What is written is likely less important than how it is written. No matter what the content, if the essay contains many spelling or grammatical errors, is poorly organized, does not connect thoughts or concepts well, or demonstrates tendencies toward either arrogance or passivity, it will probably not make a good impression on the reader.
8. How do you successfully answer “Does your academic record accurately reflect your capabilities?”
- When answering the essay on academic record, be honest and open. There are many reasons why even the best students have a bad semester or perform poorly in a class/subject. But always include what you have done to become a better student and prevent the recurrence of the issue.
- Applicants can use this question to tell their story, which is important. I suggest that applicants be honest about what was going on in their life that may have caused their grades to be lower. The ability to thrive during hardship situations is an important quality of a professional and we would look for this ability in our applicants, even if it resulted in lower grades.
- Be absolutely honest and own things that didn’t go at planned (without making excuses). More importantly, indicate how reflecting on less-than-optimal outcomes led to a change in behavior, thought, perspective, or approach. It is incredibly rare that students make it through PT school without some type of stumbling block – faculty really want to know that an applicant is able to recognize when things are not going well, reflect on why, then do something to turn it around (usually a component of this involves asking for help – which an astounding number of students are reluctant to do).
Honesty is always the best policy. All applicants should “tell their story” and it’s what makes each applicant different. Overall, I think that persistence is recognized and repeatedly getting up after being knocked down is a statement of the applicant’s character. We all have a story, tell it!
9. What advice do you have for re-applicants?
- Re-applicant essays should not submit the same essay. Many programs keep the prior application for reference and to see what has been done to improve their application. The essay may have been one of the areas that needed improving.
- For re-applicants, I suggest they ask programs to which they applied for feedback on their essays for the purpose of improving them. We provide this type of feedback regularly to applicants who plan to re-apply.
10. Do essays often come up during interviews?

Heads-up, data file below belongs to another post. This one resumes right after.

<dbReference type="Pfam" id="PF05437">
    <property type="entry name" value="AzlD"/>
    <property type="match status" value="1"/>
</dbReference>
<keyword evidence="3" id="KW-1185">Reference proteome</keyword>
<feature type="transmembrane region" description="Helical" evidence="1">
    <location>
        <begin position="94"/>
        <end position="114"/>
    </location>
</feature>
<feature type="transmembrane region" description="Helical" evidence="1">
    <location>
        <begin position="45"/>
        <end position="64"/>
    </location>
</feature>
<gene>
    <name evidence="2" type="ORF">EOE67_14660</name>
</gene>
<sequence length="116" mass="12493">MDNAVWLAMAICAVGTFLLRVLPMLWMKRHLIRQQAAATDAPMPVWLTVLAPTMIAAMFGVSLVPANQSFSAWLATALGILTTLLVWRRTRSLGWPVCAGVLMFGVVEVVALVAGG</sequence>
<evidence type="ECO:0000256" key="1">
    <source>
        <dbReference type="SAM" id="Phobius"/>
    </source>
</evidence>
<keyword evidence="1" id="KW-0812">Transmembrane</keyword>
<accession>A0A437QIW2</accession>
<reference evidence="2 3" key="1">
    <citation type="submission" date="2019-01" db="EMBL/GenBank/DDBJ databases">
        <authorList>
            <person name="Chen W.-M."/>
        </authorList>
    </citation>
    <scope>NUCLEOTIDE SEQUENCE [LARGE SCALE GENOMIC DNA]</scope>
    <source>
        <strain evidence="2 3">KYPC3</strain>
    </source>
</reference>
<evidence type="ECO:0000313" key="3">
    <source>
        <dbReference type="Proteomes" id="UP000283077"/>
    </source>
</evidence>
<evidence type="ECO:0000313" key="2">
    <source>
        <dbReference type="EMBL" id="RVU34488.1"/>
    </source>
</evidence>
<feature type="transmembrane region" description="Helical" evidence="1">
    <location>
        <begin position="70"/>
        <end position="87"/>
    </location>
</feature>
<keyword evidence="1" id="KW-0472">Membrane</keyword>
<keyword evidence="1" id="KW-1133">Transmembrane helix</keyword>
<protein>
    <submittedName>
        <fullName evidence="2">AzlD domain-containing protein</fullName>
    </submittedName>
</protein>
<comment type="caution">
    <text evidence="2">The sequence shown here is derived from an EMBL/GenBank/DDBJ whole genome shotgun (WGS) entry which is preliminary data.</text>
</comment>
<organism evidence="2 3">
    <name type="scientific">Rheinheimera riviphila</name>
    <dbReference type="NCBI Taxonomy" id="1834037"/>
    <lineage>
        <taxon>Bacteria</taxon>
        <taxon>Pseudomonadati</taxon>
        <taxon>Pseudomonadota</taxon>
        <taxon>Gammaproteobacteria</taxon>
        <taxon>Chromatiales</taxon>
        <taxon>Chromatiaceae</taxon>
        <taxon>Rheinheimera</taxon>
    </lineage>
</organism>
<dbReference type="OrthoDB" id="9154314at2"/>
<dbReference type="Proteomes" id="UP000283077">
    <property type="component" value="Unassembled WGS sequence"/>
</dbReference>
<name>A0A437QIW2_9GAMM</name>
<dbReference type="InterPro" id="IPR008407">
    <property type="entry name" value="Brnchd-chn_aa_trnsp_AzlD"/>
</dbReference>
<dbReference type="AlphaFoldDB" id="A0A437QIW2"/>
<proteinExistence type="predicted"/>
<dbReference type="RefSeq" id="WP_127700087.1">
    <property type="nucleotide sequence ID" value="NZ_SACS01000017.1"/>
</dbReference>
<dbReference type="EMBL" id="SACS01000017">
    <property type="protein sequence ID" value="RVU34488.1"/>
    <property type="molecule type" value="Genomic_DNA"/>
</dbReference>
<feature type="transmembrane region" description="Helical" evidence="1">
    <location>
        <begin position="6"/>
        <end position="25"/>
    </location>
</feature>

- Prior to interviews, faculty read the full application including the essays. Frequently the essays come up during the interview many times as a starting point and sometimes for clarification of a comment for you to expound upon.
- Essay answers may come up in an interview, but there is no guarantee that they will.
- For our program, the essay will be read by faculty who will conduct interview of the applicants granted one. Those faculty may certainly bring things up from the essay and ask the applicants to expand upon topics that werewritten, or weave content of the essay into interview questions. For those programs who do not opt to use interviews, the essay may be the only personal aspect of the entire application and could be a decision-making factor between two applicants who have the same scores for GPA, GRE, and the like.
- We do to some extent. During our applicant interviews (which will be onsite) we will also ask each applicant to do some type of writing with pencil and paper, probably just a paragraph on a random topic. The purpose will be to see if the applicant can construct this paragraph (with all the writing qualities stated above) without the help of a word processor. Our reason for doing so is that faculty are increasingly finding that numerous students struggle with basic writing (accuracy, structure, and concept), having learned to rely on electronic programs for correction of errors. At the doctoral level, it’s tough to consider that acceptable.
A high-performing student with excellent numbers is attractive, but I’ve met a number of students who are incredibly book smart who either have no life experience outside of school and studying (and thus are very ill prepared for the life experiences of a profession like PT) or who have considerable difficulty with human interaction (interaction with books/notes is easy). That’s just one reason our program has implemented interviews – so we can hope to tease a bit of that out with personal interactions.